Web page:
We are entering the second week of December, which means the holiday shopping season is in full swing.
My children are now adults, so gift cards or a check is usually appreciated.
However; back when they were children, I stood with other parents in the aisle of a store staring at the games and toys sitting on the shelves, wondering which ones my kids would like.
One Christmas gift I gave my youngest in 1992 was the Talkboy Tape Recorder and Player. It was like the one Kevin McCallister used in the movie, “Home Alone II.”
My youngest was all smiles (I was, too) when opening this present and playing with it.
During the 1960s, many of us who were then kids looked through the toy section of the Christmas catalog and wrote our name next to what we wanted so our parents would see it.
When a television commercial of the toy we wanted appeared, we made sure our folks knew it by saying, “That is what I want for Christmas!”
At 9 years old, I was a faithful watcher of the TV show, “Lost in Space.”
This show took place in 1997, and featured the Jupiter 2 spaceship and its passengers the Robinson family, pilot Major Don West, and the reluctant stowaway Dr. Smith, who frequently called the B-9 Robot, a “Bumbling Bucket of Bolts.”
Will Robinson, the youngest character, was about my age. I watched the show to see how he handled the various adventures aboard the Jupiter 2.
During the holiday season of 1967, I asked my parents if I could get the “Lost in Space” toy collection for Christmas. The commercial for it regularly appeared during every “Lost in Space” episode in November and December.
The evening of Dec. 24, 1967, after my family had finished dinner, everyone went upstairs to the living room and gathered around the Christmas tree.
I remember closely looking at the wrapped presents under the lighted, decorated tree located in the northeast corner, trying to determine which one might have the Jupiter 2 in it.
While opening the last Christmas gift from my parents, I could hardly contain my joy; the box cover read: Switch ‘N Go Lost in Space set by Mattel Inc.
After thanking my parents several times, I removed the contents from the box and placed them on the living room floor amidst the other presents, gift wrapping paper, and empty boxes.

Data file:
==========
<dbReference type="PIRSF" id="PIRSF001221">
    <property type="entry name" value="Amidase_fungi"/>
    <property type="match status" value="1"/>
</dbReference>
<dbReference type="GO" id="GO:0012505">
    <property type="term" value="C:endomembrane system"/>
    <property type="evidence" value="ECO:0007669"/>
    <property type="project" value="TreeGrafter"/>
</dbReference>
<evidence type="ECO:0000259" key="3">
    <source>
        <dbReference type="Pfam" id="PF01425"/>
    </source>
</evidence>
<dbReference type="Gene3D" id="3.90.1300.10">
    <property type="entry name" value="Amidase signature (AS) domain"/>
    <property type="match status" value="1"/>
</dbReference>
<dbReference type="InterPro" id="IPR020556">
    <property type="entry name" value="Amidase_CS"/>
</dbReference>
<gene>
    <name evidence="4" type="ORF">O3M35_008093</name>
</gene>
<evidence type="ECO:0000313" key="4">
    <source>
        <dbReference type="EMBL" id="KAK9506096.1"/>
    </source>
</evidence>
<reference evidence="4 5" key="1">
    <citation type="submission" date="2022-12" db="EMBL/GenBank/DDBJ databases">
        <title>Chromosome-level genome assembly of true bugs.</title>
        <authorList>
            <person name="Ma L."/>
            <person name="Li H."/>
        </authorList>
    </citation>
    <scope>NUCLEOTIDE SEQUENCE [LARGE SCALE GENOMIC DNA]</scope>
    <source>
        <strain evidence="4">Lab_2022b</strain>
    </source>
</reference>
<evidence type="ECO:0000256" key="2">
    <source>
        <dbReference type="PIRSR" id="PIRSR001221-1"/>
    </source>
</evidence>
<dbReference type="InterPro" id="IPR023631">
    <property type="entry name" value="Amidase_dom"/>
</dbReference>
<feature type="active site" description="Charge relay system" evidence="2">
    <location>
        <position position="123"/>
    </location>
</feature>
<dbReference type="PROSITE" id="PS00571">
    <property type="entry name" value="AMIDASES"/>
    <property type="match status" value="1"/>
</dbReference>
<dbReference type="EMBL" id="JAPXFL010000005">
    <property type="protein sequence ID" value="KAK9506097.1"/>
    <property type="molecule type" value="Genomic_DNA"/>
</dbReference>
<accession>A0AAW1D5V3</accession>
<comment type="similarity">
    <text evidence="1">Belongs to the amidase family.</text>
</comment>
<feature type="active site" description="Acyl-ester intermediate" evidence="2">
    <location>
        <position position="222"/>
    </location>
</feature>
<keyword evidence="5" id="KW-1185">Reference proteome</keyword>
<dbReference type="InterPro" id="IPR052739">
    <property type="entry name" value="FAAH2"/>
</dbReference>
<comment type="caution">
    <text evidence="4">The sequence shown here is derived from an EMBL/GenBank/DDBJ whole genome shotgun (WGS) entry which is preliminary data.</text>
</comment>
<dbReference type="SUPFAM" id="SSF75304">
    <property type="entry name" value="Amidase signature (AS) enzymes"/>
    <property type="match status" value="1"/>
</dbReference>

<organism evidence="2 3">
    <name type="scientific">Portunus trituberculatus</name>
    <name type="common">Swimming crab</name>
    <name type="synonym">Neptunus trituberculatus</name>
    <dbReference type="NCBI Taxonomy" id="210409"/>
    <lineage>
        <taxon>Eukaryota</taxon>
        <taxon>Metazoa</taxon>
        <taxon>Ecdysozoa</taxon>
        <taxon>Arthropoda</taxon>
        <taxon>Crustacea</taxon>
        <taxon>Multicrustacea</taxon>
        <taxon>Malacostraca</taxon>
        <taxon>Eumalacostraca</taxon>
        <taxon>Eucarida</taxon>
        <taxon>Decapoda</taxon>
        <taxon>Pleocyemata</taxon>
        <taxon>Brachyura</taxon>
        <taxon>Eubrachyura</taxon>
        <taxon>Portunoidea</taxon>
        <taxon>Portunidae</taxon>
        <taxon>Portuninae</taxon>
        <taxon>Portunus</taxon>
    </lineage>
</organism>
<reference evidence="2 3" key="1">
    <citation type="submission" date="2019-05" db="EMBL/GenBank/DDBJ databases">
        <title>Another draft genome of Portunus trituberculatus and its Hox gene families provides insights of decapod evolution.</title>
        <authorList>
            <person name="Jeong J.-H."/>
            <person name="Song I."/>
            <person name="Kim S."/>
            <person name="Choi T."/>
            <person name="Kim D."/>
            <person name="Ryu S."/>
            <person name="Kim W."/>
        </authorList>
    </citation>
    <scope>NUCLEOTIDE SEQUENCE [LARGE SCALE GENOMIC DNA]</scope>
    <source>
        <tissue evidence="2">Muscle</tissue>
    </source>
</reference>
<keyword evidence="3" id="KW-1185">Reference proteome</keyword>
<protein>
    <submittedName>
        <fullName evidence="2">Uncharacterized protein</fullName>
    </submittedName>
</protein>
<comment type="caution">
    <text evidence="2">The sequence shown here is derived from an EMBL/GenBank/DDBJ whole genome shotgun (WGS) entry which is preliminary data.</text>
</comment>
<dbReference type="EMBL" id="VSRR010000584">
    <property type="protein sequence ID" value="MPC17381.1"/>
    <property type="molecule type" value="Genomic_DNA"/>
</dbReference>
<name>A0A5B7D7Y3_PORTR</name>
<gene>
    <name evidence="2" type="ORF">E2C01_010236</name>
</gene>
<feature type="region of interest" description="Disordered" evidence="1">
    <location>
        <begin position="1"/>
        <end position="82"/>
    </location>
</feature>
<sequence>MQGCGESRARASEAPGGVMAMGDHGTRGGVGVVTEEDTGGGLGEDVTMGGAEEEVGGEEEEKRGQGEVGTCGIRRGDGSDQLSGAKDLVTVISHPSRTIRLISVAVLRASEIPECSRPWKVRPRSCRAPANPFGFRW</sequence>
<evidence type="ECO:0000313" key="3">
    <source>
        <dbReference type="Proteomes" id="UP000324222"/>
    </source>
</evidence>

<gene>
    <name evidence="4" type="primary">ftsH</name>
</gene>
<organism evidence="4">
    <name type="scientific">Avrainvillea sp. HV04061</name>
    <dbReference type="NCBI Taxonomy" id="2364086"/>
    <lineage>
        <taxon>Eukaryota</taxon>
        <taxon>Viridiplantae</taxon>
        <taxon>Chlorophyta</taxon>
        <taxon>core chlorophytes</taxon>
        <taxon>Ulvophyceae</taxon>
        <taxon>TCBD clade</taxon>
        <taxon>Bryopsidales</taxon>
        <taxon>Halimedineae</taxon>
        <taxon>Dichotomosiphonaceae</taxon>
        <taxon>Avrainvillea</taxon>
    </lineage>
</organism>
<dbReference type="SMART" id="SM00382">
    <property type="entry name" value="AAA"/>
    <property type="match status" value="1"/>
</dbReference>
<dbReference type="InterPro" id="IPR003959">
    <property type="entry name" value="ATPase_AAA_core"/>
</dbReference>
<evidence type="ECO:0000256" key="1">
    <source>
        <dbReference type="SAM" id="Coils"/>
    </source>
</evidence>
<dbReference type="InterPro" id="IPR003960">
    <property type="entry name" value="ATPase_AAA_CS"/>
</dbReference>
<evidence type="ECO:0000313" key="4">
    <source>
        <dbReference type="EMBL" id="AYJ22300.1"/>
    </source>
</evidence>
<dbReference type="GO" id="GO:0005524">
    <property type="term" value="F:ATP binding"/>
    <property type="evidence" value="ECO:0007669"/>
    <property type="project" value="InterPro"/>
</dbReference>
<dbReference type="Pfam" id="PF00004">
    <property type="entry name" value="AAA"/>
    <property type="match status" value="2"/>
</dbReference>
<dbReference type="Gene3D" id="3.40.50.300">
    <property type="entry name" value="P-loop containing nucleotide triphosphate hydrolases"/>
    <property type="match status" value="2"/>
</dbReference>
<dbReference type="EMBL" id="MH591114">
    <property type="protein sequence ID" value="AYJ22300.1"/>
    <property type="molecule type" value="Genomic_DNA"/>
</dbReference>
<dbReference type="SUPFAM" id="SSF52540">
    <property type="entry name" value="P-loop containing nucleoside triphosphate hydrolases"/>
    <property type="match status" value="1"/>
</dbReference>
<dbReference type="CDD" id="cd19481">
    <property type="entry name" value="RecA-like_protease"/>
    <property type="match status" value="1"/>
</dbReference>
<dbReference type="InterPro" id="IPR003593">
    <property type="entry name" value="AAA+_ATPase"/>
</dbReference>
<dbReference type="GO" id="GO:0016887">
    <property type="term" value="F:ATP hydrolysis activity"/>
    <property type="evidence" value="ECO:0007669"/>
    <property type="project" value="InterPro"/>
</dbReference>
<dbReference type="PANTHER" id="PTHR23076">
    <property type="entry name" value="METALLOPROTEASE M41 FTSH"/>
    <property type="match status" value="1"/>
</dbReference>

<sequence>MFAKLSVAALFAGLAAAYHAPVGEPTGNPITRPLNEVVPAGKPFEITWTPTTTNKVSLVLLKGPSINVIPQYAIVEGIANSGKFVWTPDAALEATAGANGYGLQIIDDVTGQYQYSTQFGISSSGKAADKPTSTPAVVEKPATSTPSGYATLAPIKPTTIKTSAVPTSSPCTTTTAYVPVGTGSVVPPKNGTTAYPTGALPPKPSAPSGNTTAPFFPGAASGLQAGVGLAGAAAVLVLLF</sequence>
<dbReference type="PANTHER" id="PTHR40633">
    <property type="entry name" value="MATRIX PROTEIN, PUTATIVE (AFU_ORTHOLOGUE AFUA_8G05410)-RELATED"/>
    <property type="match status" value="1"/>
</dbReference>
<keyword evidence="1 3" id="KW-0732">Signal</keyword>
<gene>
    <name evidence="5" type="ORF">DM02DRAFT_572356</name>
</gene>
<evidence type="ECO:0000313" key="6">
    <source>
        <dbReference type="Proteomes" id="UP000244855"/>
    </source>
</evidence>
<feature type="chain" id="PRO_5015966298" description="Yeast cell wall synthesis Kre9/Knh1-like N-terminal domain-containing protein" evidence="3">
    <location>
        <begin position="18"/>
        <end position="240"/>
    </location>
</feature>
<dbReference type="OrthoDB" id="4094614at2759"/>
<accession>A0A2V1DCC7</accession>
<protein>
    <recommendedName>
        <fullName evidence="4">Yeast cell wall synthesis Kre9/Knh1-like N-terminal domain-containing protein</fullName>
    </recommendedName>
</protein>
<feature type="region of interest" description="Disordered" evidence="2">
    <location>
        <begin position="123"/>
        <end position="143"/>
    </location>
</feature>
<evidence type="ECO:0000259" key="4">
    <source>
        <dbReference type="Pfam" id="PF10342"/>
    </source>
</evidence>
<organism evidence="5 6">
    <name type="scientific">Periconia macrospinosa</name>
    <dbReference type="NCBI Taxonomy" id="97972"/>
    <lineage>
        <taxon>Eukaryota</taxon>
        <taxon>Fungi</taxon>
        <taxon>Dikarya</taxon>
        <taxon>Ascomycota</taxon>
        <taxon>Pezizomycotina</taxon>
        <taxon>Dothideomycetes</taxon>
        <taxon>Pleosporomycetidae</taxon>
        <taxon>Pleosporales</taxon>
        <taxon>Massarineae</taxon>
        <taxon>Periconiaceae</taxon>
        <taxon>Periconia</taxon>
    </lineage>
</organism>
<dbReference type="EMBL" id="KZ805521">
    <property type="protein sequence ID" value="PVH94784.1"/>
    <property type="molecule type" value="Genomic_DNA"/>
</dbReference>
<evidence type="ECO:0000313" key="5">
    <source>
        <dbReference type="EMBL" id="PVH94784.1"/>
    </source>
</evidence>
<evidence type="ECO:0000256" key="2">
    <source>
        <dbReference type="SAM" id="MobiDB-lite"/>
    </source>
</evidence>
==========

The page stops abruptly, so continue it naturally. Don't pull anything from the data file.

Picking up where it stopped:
The “Lost in Space” toy collection contained plastic figures of all the main characters from the TV show, including the robot, and the family pet named Bloop.
A toy model of the Space Chariot, which was a type of recreational vehicle they used to roam the planets they were stranded on, was also included.
The Space Chariot was nicely detailed and looked just like the one from the TV show. It used a battery-powered electric motor which propelled it around the living room floor that Christmas Eve.
The Jupiter 2 spaceship model was sturdy and well-constructed. Inside, it was arranged to hold all the character pieces, including the Space Chariot.
I remember while playing with this Christmas gift, I would look up and smile at my mom and dad, who would smile back, knowing they had made their 9-year-old very happy.
I also remember the holiday songs being sung by Bing Crosby off a vinyl record playing on the hi-fi (high fidelity) stereo console in the living room.
A gift I received the next year was the Remco toy model submarine “Seaview” from the TV show, “Voyage to the Bottom of the Sea,” which I liked to watch.
It was a well-made yellow plastic model approximately 1 foot in length.
Winding the rubber band inside the submarine propelled the Seaview’s plastic blades (elastic motor propulsion), allowing it to cruise the high seas, a lake, a filled bathtub, or across the floor (it had wheels).
Today, some 50 years later, I still remember the fun I had playing with those toys; sadly, I am unable to recall what became of them.
Feeling nostalgic, I visited a well-known “buy-bid-sell” online store and found the same “Lost in Space” Chariot toy model I had received for Christmas in 1967.
It was selling for $650. I almost fell out of my chair when I saw that.
The complete 1967 Mattel Lost in Space toy collection (in its original box and unopened) was being auctioned off with bids starting at $1,000.
The Remco 1968 Seaview submarine toy model (new in its original box with accessories) was selling between $1,200 and $2,000.
It seems the Baby Boomer generation is willing to pay serious money to get back their favorite childhood toys.
I also checked today’s value of the Talkboy I gave my youngest son in 1992.
I was shocked. The original 1992 Talkboy Tape Recorder and Player (in its original box) was selling for $650.
Granted, the toys you are giving your children this holiday season could someday be worth a lot of money, but their greater value will be the happy memories they brought and the moments you both were smiling at each other; that’s the real treasure.